What is an Industrial Designer
Ever since my days at University, people would ask 'So what is an Industrial Designer?'. My simple answer would be, we're product designers however it was not quite that simple. A product designer can be one of many things including website, systems, furniture, automotive...the list goes on.
I've decided the best way to describe what we as Industrial designers do is as follows: "We design physical products, usually on mass to improve or provide novel forms and functions to the world".
To break it down, 'Industrial designers explore solutions to meet marketing, manufacturing and financial requirements and arrive at the optimum design of a product.' https://www.design.org.au/designindustry/design-disciplines-2/industrial-design
Industrial designers not only provide for form and function they take special consideration to the ergonomics and development for human centered design. The process generally includes a client providing a brief, which is interpreted by the designer. Iterations of concept are created, bringing the idea to a visual presentation. After the concept is considered and approved, a process using CAD (Computer Aided Design) is used to develop the concept in 3D. This process can then produce 3D renders providing the end user with a real world visual representation of their idea.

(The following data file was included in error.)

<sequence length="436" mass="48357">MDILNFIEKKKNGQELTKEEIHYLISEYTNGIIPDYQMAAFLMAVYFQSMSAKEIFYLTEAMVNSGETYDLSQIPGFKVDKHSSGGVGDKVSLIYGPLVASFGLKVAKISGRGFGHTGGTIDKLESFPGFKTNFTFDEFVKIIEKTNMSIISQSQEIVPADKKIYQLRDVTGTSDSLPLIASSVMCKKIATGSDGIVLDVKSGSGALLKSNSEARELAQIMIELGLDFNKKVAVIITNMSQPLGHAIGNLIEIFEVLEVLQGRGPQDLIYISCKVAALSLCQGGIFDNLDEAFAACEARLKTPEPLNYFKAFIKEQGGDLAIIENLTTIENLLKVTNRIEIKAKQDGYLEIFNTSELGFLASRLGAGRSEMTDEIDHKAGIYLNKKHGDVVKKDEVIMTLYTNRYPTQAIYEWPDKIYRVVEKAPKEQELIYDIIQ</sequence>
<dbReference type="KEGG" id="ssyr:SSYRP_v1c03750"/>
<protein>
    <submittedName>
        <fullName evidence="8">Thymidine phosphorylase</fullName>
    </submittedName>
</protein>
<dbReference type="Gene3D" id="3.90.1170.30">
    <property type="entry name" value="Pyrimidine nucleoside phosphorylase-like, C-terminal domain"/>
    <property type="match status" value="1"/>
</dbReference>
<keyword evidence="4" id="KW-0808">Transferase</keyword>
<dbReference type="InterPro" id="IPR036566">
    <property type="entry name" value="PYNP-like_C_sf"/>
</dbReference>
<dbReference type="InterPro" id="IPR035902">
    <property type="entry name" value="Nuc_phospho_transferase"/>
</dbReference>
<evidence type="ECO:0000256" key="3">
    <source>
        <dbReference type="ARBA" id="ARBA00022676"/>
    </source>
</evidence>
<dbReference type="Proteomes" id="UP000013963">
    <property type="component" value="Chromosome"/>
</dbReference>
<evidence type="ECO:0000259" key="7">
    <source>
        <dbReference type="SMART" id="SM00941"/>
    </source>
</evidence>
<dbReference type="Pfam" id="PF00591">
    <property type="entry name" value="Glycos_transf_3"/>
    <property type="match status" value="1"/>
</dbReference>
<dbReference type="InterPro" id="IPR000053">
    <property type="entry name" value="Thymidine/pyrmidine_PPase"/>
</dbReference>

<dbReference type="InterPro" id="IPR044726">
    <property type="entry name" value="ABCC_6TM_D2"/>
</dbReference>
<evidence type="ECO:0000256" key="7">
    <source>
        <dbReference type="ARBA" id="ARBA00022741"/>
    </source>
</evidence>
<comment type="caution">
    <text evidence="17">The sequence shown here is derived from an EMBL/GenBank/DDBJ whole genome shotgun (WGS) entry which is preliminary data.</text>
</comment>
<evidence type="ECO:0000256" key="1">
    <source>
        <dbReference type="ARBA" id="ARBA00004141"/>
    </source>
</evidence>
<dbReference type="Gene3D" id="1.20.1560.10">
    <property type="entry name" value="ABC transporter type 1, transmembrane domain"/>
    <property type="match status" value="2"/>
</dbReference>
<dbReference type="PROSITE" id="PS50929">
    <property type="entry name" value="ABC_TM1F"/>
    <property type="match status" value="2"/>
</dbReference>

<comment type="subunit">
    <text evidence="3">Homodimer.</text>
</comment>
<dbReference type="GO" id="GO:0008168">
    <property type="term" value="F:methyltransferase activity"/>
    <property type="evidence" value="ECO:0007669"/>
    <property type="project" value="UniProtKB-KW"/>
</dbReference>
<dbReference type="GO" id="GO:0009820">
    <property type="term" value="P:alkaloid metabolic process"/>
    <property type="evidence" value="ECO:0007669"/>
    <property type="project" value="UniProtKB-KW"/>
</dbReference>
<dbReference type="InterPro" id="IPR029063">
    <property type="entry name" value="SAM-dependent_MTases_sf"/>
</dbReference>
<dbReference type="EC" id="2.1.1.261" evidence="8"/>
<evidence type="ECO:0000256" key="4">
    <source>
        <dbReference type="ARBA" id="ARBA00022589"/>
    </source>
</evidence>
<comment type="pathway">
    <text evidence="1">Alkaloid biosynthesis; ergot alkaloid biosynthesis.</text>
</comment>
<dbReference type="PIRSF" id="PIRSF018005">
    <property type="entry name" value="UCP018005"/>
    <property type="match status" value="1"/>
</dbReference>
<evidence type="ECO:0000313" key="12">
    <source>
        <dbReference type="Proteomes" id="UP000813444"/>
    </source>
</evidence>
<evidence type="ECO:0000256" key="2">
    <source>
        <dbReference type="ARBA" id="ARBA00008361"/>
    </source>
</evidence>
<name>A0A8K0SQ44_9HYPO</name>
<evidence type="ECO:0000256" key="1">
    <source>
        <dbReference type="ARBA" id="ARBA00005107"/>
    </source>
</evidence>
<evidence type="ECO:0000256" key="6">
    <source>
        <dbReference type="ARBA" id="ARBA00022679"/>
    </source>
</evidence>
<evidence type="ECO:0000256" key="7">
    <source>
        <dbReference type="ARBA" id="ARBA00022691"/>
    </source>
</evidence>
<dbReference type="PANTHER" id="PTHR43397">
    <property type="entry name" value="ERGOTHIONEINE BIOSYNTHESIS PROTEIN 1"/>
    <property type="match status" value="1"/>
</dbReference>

Often the client will need to feel their product before committing to manufacture, and this is where the process of 3D printing and rapid prototyping comes in. Depending on the requirements, 3D printing is often a fast and cost effective solution to provide a detailed representation of a product. The whole process from iteration to prototype, is overseen and refinements and adjustments are made before manufacturing.
Industrial Designers provide detailed plans and systems for assembly, material use and manufacturing and are involved in the tooling and production where necessary. Depending on the size of the brief and in most cases, Industrial Designers work within a product development team consisting of marketers, engineers & managers. The main aim for the Designer is to work on the overall structure of the product, it's form and its function according to how the user will react with it.
Its common for Industrial Designers to work for Manufacturing companies but usually will consult to these companies as most manufactures don't use internal design teams and don't have development capabilities.
If you've ever looked at your water bottle with the spring lid, or scrolled Facebook with your wireless mouse, or asked Alexa to turn your TV on, you have, in-part an Industrial Designer to thank.